Skip to main content
Humanities LibreTexts

10.4: Study Questions on Similarities and Differences

  • Page ID
  • \( \newcommand{\vecs}[1]{\overset { \scriptstyle \rightharpoonup} {\mathbf{#1}} } \) \( \newcommand{\vecd}[1]{\overset{-\!-\!\rightharpoonup}{\vphantom{a}\smash {#1}}} \)\(\newcommand{\id}{\mathrm{id}}\) \( \newcommand{\Span}{\mathrm{span}}\) \( \newcommand{\kernel}{\mathrm{null}\,}\) \( \newcommand{\range}{\mathrm{range}\,}\) \( \newcommand{\RealPart}{\mathrm{Re}}\) \( \newcommand{\ImaginaryPart}{\mathrm{Im}}\) \( \newcommand{\Argument}{\mathrm{Arg}}\) \( \newcommand{\norm}[1]{\| #1 \|}\) \( \newcommand{\inner}[2]{\langle #1, #2 \rangle}\) \( \newcommand{\Span}{\mathrm{span}}\) \(\newcommand{\id}{\mathrm{id}}\) \( \newcommand{\Span}{\mathrm{span}}\) \( \newcommand{\kernel}{\mathrm{null}\,}\) \( \newcommand{\range}{\mathrm{range}\,}\) \( \newcommand{\RealPart}{\mathrm{Re}}\) \( \newcommand{\ImaginaryPart}{\mathrm{Im}}\) \( \newcommand{\Argument}{\mathrm{Arg}}\) \( \newcommand{\norm}[1]{\| #1 \|}\) \( \newcommand{\inner}[2]{\langle #1, #2 \rangle}\) \( \newcommand{\Span}{\mathrm{span}}\)\(\newcommand{\AA}{\unicode[.8,0]{x212B}}\)

    On first reading, these excerpts from the Milindapanha and Anselm's Proslogion present two very different religious expressions, giving voice to what may seem to be unrelated, if not contradictory, religious beliefs. It is a challenge to find what features the two examples share in common. Spend some time comparing the accounts. Focus more on the process of thinking represented than on the specific thoughts, more on the inquiry and reasoning involved than on the explicit results. Keep in mind the danger of generalizing from these specific forms of theologyo to all such forms in either tradition. Be mindful as well of how much may be involved implicitly in the actual practice of these specific forms of theologizingo that may be going unsaid in the excerpts. Consider the following questions.

    1. What similarities do you find? (Consider, for example, how each appeals to reason and to the reader's interest in moving from intellectual puzzlement to understanding; how each cultivates the movement to a deeper intellectual understanding as itself a drawing near to the religious objective of at-onement with ultimate realityo; how ultimate realityo for each lies beyond ordinary, explicit modes of thought; how argumentation in each aims at provoking a shift in perspective and leap of intuitive insight to comprehend matters that transcend mundane frames of reference; etc.).
    2. Assuming that both of these practices exemplify the same generic way of being religious in two distinct religious traditions, what if anything do the similarities identified in answer to the first question indicate that is essential to that way of being religious (which the framework identifies as the way of reasoned inquiry)?
      1. What do these two practices have in common regarding their respective means of approach to ultimate realityo?
      2. What characteristic existential problems are each concerned with and seeking to address? What do the accounts presume to be motivating their respective readers?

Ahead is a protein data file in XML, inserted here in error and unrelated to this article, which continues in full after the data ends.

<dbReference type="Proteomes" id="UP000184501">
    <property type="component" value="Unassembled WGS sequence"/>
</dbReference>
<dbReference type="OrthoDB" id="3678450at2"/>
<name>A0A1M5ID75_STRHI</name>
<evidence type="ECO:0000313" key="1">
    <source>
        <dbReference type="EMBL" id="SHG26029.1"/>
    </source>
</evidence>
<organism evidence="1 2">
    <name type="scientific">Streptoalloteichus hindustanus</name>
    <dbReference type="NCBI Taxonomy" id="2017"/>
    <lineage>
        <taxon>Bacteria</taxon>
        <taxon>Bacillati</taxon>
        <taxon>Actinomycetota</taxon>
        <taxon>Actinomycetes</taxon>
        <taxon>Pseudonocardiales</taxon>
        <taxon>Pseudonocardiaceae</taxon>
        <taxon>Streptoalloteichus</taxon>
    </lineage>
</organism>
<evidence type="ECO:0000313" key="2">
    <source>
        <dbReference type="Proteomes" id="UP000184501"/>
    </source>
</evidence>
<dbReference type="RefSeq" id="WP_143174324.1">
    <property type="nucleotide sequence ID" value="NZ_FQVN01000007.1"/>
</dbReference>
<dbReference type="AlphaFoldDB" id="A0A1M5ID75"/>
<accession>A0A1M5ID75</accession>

3. Is there anything that indicates the characteristic way each interprets its broader tradition's scripture and symbol system in a manner distinct from other traditional ways of taking them? What sorts of features of ultimate realityo does each specifically highlight? That is, what kind of "face" does each envision ultimate realityo to have?
      4. What sorts of social structures (social organization, group activity, roles and responsibilities, etc.) do these excerpts each imply or presuppose for its way of being religious? (This question may be harder to answer in connection with these excerpts than with others.)
      5. What specific virtues in the practice of its form of religious life (i.e., the kind of religious intellectual inquiry it embodies) does each appear to commend, whether explicitly or implicitly, and what specific vices in that practice does each appear to condemn? (Be careful here to distinguish criticisms each may apparently offer of the religious practices of others from critical expectations set for its own followers.) That is, what ideal(s) of practice does each uphold? And what sorts of things would fall short of those ideals?
    3. What differences do you find? (Consider, for example, the distinct conceptions of ultimate realityo in each; the readiness of the one to speak of ultimate realityo as a being and the unreadiness of the other to do so; the passionate desire for an intimate, personal rapport with ultimate realityo in the one and a relatively dispassionate, pragmatic interest in comprehending things for the sake of release from the treadmill of mundane life in the other; the acknowledgement in the one of divine grace in bestowing insight and understanding and the apparent absence of anything comparable in the other; etc.).
    4. To what extent do there seem to be incompatibilities or contradictions between statements made in the two excerpts? Are these contradictions substantial or might they be apparent only?9
    5. What among the differences identified in questions 3 and 4 seems to be due to what makes the one Buddhist (or specifically Theravada Buddhist) and the other Christian (or specifically Western Augustinian Christian)? (Again beware, here, of concluding that these practices represent all instances of the way of reasoned inquiry in their respective traditions.)

    This page titled 10.4: Study Questions on Similarities and Differences is shared under a CC BY-NC 4.0 license and was authored, remixed, and/or curated by Dale Cannon (Independent) via source content that was edited to the style and standards of the LibreTexts platform; a detailed edit history is available upon request.

    • Was this article helpful?